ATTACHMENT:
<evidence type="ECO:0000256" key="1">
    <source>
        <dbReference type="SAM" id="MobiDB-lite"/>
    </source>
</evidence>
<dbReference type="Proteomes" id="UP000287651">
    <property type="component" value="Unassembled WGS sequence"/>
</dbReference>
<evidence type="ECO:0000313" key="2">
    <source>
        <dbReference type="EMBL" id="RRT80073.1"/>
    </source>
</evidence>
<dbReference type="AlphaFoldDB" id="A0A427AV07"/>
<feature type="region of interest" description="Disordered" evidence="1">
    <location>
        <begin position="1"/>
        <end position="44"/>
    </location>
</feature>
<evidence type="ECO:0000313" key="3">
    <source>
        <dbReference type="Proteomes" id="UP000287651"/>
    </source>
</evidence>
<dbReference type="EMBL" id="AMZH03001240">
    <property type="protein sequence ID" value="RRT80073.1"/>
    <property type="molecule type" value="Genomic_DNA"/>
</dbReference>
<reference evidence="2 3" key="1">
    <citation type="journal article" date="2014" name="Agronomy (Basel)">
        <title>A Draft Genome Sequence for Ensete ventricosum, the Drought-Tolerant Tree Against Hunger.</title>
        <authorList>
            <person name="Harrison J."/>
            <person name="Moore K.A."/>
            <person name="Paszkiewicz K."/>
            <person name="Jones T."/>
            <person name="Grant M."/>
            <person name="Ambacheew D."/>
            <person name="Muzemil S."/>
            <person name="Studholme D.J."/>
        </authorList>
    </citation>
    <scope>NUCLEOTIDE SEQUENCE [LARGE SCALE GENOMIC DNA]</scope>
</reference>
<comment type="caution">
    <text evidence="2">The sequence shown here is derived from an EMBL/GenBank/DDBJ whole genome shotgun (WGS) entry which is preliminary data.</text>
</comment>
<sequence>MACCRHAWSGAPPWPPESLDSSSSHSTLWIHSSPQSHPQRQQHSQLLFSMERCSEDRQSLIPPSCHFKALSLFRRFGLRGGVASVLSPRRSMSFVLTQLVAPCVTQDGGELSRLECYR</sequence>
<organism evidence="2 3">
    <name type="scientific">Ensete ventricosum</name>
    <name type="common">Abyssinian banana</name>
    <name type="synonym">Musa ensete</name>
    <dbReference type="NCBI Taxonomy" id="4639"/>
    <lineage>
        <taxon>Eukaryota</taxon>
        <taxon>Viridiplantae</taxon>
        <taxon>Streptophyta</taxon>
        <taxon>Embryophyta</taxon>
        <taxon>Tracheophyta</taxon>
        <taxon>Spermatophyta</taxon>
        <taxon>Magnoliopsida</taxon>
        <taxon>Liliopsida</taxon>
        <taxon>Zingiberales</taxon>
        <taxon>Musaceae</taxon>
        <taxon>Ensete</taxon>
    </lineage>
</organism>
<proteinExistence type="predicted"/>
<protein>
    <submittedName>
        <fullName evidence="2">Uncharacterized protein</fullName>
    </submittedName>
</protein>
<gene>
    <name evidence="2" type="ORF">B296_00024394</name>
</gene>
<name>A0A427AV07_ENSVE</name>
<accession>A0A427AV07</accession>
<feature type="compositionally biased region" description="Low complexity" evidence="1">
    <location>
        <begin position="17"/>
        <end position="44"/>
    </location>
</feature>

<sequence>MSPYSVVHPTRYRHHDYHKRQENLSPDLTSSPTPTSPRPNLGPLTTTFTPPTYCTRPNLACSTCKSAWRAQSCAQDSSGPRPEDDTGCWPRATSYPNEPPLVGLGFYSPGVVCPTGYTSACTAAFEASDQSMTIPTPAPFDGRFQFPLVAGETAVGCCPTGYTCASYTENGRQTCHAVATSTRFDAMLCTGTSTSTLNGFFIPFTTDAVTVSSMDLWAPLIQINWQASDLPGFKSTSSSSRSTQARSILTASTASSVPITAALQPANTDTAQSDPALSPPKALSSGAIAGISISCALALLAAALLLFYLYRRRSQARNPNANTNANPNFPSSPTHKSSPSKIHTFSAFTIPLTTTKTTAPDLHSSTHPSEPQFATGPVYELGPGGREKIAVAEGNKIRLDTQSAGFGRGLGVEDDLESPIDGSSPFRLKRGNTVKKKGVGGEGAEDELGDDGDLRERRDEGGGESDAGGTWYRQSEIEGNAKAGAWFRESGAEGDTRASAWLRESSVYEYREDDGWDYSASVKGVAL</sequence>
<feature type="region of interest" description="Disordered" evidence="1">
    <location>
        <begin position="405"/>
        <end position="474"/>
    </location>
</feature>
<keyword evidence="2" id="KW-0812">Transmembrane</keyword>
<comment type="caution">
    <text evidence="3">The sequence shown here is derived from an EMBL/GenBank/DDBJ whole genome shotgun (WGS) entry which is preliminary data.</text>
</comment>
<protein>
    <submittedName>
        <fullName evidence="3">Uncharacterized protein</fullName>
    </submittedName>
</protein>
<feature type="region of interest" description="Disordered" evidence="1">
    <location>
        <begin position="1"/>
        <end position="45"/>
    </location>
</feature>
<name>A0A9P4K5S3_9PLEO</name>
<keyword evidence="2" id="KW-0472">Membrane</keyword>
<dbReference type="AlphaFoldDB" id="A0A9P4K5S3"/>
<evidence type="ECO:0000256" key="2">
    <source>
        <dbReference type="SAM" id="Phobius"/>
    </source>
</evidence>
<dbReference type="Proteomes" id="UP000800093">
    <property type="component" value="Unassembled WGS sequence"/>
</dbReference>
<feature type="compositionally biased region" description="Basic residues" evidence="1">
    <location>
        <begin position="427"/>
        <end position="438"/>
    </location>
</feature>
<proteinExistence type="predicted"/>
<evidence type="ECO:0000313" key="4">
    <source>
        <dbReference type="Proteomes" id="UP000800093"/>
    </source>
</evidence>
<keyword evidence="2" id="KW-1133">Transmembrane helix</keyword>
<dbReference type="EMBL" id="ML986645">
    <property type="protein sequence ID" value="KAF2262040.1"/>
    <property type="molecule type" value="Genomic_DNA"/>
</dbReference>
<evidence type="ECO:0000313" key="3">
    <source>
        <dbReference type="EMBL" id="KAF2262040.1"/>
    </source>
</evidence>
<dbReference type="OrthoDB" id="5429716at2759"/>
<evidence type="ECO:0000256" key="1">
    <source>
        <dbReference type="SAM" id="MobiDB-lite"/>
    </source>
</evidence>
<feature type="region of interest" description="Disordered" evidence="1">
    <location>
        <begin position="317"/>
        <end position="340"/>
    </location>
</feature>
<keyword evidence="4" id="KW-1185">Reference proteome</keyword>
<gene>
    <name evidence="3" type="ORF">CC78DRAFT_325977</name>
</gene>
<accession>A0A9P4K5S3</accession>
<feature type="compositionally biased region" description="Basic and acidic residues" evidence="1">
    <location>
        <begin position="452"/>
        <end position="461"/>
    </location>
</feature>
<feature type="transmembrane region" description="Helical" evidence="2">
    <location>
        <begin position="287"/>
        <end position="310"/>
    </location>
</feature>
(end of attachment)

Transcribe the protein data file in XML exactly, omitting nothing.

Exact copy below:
<evidence type="ECO:0000256" key="1">
    <source>
        <dbReference type="SAM" id="MobiDB-lite"/>
    </source>
</evidence>
<dbReference type="Proteomes" id="UP000287651">
    <property type="component" value="Unassembled WGS sequence"/>
</dbReference>
<evidence type="ECO:0000313" key="2">
    <source>
        <dbReference type="EMBL" id="RRT80073.1"/>
    </source>
</evidence>
<dbReference type="AlphaFoldDB" id="A0A427AV07"/>
<feature type="region of interest" description="Disordered" evidence="1">
    <location>
        <begin position="1"/>
        <end position="44"/>
    </location>
</feature>
<evidence type="ECO:0000313" key="3">
    <source>
        <dbReference type="Proteomes" id="UP000287651"/>
    </source>
</evidence>
<dbReference type="EMBL" id="AMZH03001240">
    <property type="protein sequence ID" value="RRT80073.1"/>
    <property type="molecule type" value="Genomic_DNA"/>
</dbReference>
<reference evidence="2 3" key="1">
    <citation type="journal article" date="2014" name="Agronomy (Basel)">
        <title>A Draft Genome Sequence for Ensete ventricosum, the Drought-Tolerant Tree Against Hunger.</title>
        <authorList>
            <person name="Harrison J."/>
            <person name="Moore K.A."/>
            <person name="Paszkiewicz K."/>
            <person name="Jones T."/>
            <person name="Grant M."/>
            <person name="Ambacheew D."/>
            <person name="Muzemil S."/>
            <person name="Studholme D.J."/>
        </authorList>
    </citation>
    <scope>NUCLEOTIDE SEQUENCE [LARGE SCALE GENOMIC DNA]</scope>
</reference>
<comment type="caution">
    <text evidence="2">The sequence shown here is derived from an EMBL/GenBank/DDBJ whole genome shotgun (WGS) entry which is preliminary data.</text>
</comment>
<sequence>MACCRHAWSGAPPWPPESLDSSSSHSTLWIHSSPQSHPQRQQHSQLLFSMERCSEDRQSLIPPSCHFKALSLFRRFGLRGGVASVLSPRRSMSFVLTQLVAPCVTQDGGELSRLECYR</sequence>
<organism evidence="2 3">
    <name type="scientific">Ensete ventricosum</name>
    <name type="common">Abyssinian banana</name>
    <name type="synonym">Musa ensete</name>
    <dbReference type="NCBI Taxonomy" id="4639"/>
    <lineage>
        <taxon>Eukaryota</taxon>
        <taxon>Viridiplantae</taxon>
        <taxon>Streptophyta</taxon>
        <taxon>Embryophyta</taxon>
        <taxon>Tracheophyta</taxon>
        <taxon>Spermatophyta</taxon>
        <taxon>Magnoliopsida</taxon>
        <taxon>Liliopsida</taxon>
        <taxon>Zingiberales</taxon>
        <taxon>Musaceae</taxon>
        <taxon>Ensete</taxon>
    </lineage>
</organism>
<proteinExistence type="predicted"/>
<protein>
    <submittedName>
        <fullName evidence="2">Uncharacterized protein</fullName>
    </submittedName>
</protein>
<gene>
    <name evidence="2" type="ORF">B296_00024394</name>
</gene>
<name>A0A427AV07_ENSVE</name>
<accession>A0A427AV07</accession>
<feature type="compositionally biased region" description="Low complexity" evidence="1">
    <location>
        <begin position="17"/>
        <end position="44"/>
    </location>
</feature>

<sequence>MSPYSVVHPTRYRHHDYHKRQENLSPDLTSSPTPTSPRPNLGPLTTTFTPPTYCTRPNLACSTCKSAWRAQSCAQDSSGPRPEDDTGCWPRATSYPNEPPLVGLGFYSPGVVCPTGYTSACTAAFEASDQSMTIPTPAPFDGRFQFPLVAGETAVGCCPTGYTCASYTENGRQTCHAVATSTRFDAMLCTGTSTSTLNGFFIPFTTDAVTVSSMDLWAPLIQINWQASDLPGFKSTSSSSRSTQARSILTASTASSVPITAALQPANTDTAQSDPALSPPKALSSGAIAGISISCALALLAAALLLFYLYRRRSQARNPNANTNANPNFPSSPTHKSSPSKIHTFSAFTIPLTTTKTTAPDLHSSTHPSEPQFATGPVYELGPGGREKIAVAEGNKIRLDTQSAGFGRGLGVEDDLESPIDGSSPFRLKRGNTVKKKGVGGEGAEDELGDDGDLRERRDEGGGESDAGGTWYRQSEIEGNAKAGAWFRESGAEGDTRASAWLRESSVYEYREDDGWDYSASVKGVAL</sequence>
<feature type="region of interest" description="Disordered" evidence="1">
    <location>
        <begin position="405"/>
        <end position="474"/>
    </location>
</feature>
<keyword evidence="2" id="KW-0812">Transmembrane</keyword>
<comment type="caution">
    <text evidence="3">The sequence shown here is derived from an EMBL/GenBank/DDBJ whole genome shotgun (WGS) entry which is preliminary data.</text>
</comment>
<protein>
    <submittedName>
        <fullName evidence="3">Uncharacterized protein</fullName>
    </submittedName>
</protein>
<feature type="region of interest" description="Disordered" evidence="1">
    <location>
        <begin position="1"/>
        <end position="45"/>
    </location>
</feature>
<name>A0A9P4K5S3_9PLEO</name>
<keyword evidence="2" id="KW-0472">Membrane</keyword>
<dbReference type="AlphaFoldDB" id="A0A9P4K5S3"/>
<evidence type="ECO:0000256" key="2">
    <source>
        <dbReference type="SAM" id="Phobius"/>
    </source>
</evidence>
<dbReference type="Proteomes" id="UP000800093">
    <property type="component" value="Unassembled WGS sequence"/>
</dbReference>
<feature type="compositionally biased region" description="Basic residues" evidence="1">
    <location>
        <begin position="427"/>
        <end position="438"/>
    </location>
</feature>
<proteinExistence type="predicted"/>
<evidence type="ECO:0000313" key="4">
    <source>
        <dbReference type="Proteomes" id="UP000800093"/>
    </source>
</evidence>
<keyword evidence="2" id="KW-1133">Transmembrane helix</keyword>
<dbReference type="EMBL" id="ML986645">
    <property type="protein sequence ID" value="KAF2262040.1"/>
    <property type="molecule type" value="Genomic_DNA"/>
</dbReference>
<evidence type="ECO:0000313" key="3">
    <source>
        <dbReference type="EMBL" id="KAF2262040.1"/>
    </source>
</evidence>
<dbReference type="OrthoDB" id="5429716at2759"/>
<evidence type="ECO:0000256" key="1">
    <source>
        <dbReference type="SAM" id="MobiDB-lite"/>
    </source>
</evidence>
<feature type="region of interest" description="Disordered" evidence="1">
    <location>
        <begin position="317"/>
        <end position="340"/>
    </location>
</feature>
<keyword evidence="4" id="KW-1185">Reference proteome</keyword>
<gene>
    <name evidence="3" type="ORF">CC78DRAFT_325977</name>
</gene>
<accession>A0A9P4K5S3</accession>
<feature type="compositionally biased region" description="Basic and acidic residues" evidence="1">
    <location>
        <begin position="452"/>
        <end position="461"/>
    </location>
</feature>
<feature type="transmembrane region" description="Helical" evidence="2">
    <location>
        <begin position="287"/>
        <end position="310"/>
    </location>
</feature>